Play Live Radio
Next Up:
Available On Air Stations
Watch Live

Public Safety

Social Workers Get Trained On Gun Safety

A pistol lies on the counter at San Diego Guns, June 16, 2020.
Roland Lizarondo
A pistol lies on the counter at San Diego Guns, June 16, 2020.

A new collaboration is taking shape to provide gun safety training for child welfare social workers. The program will focus on gun violence restraining orders and San Diego’s law on safe storage of firearms.

The new gun safety program was announced Monday by Supervisor Nathan Fletcher, Service Employees International Union, Local 221 and city attorney Mara Elliott.

Social Workers Get Trained On Gun Safety
Listen to this story by Jacob Aere.

Elliott has been recognized for using Gun Violence Restraining Orders, created by California’s red flag law, to prevent predictable acts of gun violence.


“These trainings will ensure that child welfare social workers know how gun violence restraining orders can be used to protect children from dangerous gun owners," Elliot said, "and help them educate parents about San Diego's laws on the safe storage of firearms."

Social Workers Get Trained On Gun Safety

Cecil Ashley is a protective services worker who is appreciative of the training.

“I'm thankful for training like this that are really proactive in equipping us, not only to keep ourselves safe, to keep our families safe. But also giving them the tools they need to, outside of our presence, keep themselves safe,” Ashley said.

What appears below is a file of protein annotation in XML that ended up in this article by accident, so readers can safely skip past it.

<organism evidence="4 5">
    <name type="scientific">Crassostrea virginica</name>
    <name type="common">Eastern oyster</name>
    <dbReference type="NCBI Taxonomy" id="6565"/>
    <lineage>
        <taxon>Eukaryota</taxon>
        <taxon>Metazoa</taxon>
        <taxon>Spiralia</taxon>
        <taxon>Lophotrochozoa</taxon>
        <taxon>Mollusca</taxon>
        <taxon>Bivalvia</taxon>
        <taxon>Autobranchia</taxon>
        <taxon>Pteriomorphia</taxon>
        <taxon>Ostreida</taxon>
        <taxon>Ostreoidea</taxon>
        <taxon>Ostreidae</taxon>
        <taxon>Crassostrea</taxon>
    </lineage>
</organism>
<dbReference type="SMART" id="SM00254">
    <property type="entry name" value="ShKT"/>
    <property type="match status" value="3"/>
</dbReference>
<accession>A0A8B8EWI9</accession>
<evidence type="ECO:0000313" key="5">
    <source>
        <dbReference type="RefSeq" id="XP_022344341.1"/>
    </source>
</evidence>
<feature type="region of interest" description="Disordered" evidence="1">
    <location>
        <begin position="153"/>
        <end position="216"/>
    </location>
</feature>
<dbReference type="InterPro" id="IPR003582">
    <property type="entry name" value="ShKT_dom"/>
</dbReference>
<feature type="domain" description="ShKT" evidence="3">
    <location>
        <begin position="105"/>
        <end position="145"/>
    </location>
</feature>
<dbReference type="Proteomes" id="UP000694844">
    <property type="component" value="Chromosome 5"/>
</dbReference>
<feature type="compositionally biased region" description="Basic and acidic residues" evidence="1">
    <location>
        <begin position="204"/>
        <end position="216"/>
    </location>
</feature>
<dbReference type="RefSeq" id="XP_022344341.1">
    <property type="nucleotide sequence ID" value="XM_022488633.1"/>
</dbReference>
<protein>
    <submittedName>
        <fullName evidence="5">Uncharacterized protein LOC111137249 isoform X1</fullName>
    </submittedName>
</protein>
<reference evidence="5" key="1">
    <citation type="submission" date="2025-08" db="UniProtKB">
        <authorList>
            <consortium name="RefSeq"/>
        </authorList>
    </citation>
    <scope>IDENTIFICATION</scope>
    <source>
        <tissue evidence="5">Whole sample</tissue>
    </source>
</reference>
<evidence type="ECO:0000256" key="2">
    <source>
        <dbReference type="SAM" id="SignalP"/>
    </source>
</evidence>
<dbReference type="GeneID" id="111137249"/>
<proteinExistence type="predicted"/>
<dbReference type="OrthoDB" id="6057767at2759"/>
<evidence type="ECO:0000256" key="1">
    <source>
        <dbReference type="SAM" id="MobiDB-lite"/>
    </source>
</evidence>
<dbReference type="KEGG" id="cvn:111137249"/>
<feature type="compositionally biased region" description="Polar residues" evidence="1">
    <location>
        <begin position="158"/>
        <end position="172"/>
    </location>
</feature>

California has seen a dramatic increase in gun sales this year. According to a survey from UC Davis researchers, an estimated 110,000 new firearms were sold in the state during 2020 through the month of July.

More than 40 percent of those sales were to first time gun owners.


RELATED: California Sues US Regulator In Bid To Deter ‘Ghost Guns’

San Diego County Supervisor Nathan Fletcher said gun violence prevention is more crucial during the pandemic, as there has been a shortage of resources and limited interaction with mandated reporters.

“Because of COVID, so many of our children are not in the presence of teachers, school counselors and doctors as much as they were normally. And so these tools will help empower our social workers who are out on the front lines to know every tool they have to get a gun out of a dangerous situation and try and save lives,” Fletcher said.

The virtual training on gun safety will begin next week and is expected to provide resources for nearly 800 social workers in San Diego County.

The registrar of voters says the number of ballots received thus far in the election cycle is up 300 to 400 percent from 2016. Plus, climate activists are meeting online to figure out how to meet California’s ambitious climate goals and social workers are being offered gun safety classes for the first time.

KPBS has created a public safety coverage policy to guide decisions on what stories we prioritize, as well as whose narratives we need to include to tell complete stories that best serve our audiences. This policy was shaped through months of training with the Poynter Institute and feedback from the community. You can read the full policy here.